There are two judicial systems in the United States. Under the authority of the state's constitution, the state operates it's judicial system to handle most criminal and civil matters, personal injury, divorce, and other legal controversies.  Federal courts handle matters such as cases between two states or the citizens of two states, diplomatic personnel, or cases brought up by the United States. In state matters, if federal law is ever brought into question, state cases may be appealed to the US Supreme Court.


Consisting of the Chief Justice and six associate justices, the Supreme Court is the state's highest court. Usually, a panel of five justices hears each case, except for an extremely important case, whereas the court will sit "en banc", as a full court of seven.
In most cases, the Supreme Court does not review evidence or hear witness testimony. It decides cases on the record of lower courts,  by briefs (essential points of each party's case), and by verbal argument based on what was included in the briefs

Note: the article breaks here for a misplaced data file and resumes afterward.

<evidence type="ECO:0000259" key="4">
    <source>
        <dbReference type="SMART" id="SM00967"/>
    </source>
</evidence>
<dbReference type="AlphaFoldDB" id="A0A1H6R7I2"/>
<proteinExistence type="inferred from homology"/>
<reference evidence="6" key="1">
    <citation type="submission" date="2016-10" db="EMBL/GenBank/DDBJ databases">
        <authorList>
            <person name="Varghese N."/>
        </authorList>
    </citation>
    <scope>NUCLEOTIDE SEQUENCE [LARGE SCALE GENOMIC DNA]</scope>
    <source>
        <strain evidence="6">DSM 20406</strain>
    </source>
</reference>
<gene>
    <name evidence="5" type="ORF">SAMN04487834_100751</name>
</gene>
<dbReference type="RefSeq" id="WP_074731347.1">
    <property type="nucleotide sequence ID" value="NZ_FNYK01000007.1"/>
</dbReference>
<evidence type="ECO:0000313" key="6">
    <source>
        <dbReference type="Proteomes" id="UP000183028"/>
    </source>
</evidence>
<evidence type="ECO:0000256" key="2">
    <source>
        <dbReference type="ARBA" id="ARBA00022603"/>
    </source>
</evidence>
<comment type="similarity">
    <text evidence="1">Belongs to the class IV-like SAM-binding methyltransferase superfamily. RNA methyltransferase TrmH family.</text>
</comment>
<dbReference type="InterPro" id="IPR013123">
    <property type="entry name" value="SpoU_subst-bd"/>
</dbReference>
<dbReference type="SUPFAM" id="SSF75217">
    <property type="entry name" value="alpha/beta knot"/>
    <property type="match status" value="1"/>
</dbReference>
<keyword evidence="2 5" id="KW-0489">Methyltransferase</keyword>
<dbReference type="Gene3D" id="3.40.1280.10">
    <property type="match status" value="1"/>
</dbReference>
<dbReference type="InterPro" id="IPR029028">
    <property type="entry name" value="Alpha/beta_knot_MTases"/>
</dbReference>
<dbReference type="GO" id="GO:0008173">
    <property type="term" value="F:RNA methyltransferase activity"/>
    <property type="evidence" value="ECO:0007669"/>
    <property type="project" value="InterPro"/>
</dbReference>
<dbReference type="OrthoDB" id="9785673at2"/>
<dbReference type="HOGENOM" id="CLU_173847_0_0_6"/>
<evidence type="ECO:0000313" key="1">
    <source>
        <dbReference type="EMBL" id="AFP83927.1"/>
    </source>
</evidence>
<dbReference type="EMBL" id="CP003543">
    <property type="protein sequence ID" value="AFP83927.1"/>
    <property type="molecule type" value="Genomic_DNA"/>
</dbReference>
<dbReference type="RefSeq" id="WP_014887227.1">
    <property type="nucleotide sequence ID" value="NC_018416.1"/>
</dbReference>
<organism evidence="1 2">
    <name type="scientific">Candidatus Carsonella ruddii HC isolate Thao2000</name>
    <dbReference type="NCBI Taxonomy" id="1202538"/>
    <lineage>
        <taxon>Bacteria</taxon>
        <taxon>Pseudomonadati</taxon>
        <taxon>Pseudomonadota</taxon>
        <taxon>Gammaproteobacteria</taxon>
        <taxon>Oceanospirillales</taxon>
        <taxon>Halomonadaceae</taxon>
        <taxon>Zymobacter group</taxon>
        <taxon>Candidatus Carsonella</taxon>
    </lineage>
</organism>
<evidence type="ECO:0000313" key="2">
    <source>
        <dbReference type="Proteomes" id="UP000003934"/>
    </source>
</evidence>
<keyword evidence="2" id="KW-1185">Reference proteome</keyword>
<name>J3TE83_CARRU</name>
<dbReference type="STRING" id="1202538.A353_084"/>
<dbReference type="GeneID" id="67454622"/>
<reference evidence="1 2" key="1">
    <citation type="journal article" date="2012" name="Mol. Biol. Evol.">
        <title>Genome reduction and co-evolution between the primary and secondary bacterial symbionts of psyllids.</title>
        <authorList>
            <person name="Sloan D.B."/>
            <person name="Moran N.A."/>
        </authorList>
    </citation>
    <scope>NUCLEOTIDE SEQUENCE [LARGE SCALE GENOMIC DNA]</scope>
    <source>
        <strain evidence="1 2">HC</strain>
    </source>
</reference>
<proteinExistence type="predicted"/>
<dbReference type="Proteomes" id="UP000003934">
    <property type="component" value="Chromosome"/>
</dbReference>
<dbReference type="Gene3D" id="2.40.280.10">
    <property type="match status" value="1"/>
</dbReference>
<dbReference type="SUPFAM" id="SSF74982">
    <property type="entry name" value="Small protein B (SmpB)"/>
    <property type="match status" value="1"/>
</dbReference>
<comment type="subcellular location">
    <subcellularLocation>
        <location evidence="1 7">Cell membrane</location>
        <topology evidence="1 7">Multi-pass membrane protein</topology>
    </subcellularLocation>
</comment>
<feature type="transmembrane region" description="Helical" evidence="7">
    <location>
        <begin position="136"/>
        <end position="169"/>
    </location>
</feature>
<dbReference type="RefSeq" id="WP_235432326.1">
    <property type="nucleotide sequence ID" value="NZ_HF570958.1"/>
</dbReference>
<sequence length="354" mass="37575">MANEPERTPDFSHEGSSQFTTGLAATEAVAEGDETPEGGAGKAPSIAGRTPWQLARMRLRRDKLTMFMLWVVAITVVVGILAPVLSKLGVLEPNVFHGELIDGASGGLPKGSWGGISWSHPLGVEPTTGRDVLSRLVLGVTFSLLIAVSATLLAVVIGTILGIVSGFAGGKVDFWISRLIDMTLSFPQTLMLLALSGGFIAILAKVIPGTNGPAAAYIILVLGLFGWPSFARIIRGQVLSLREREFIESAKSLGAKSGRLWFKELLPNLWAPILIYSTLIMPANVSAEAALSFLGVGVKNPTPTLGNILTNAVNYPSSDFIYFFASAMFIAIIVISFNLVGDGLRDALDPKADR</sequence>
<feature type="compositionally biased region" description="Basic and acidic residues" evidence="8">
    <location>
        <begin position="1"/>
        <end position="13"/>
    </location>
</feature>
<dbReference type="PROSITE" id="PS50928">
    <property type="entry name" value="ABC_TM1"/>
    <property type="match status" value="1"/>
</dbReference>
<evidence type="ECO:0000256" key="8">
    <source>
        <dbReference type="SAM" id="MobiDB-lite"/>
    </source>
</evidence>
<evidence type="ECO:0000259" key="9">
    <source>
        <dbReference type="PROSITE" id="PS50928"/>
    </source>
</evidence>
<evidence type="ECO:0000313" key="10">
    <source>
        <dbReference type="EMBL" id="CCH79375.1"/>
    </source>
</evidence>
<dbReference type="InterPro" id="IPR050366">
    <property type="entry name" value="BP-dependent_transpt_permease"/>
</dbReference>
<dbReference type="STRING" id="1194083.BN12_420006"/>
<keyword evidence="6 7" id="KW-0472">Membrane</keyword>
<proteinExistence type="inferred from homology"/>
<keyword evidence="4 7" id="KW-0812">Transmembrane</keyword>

Similar to the Supreme Court, the Appellate Court reviews the decisions of the Superior Court to ensure that no errors have been made. Out of a total of nine Appellate Court judges, one is designated to be Chief Judge. Most often, three judges hear cases and like the Supreme Court, base their decision on briefs, the record, and oral argument. No witnesses are heard.

The Superior Court handles all legal controversies except those concerning Probate, which are heard in Probate Court, although Probate cases can be appealed to the Superior Court. There are four major trial divisions in the Superior Court: civil, criminal, family, and housing. Click here for more info about these four divisions.

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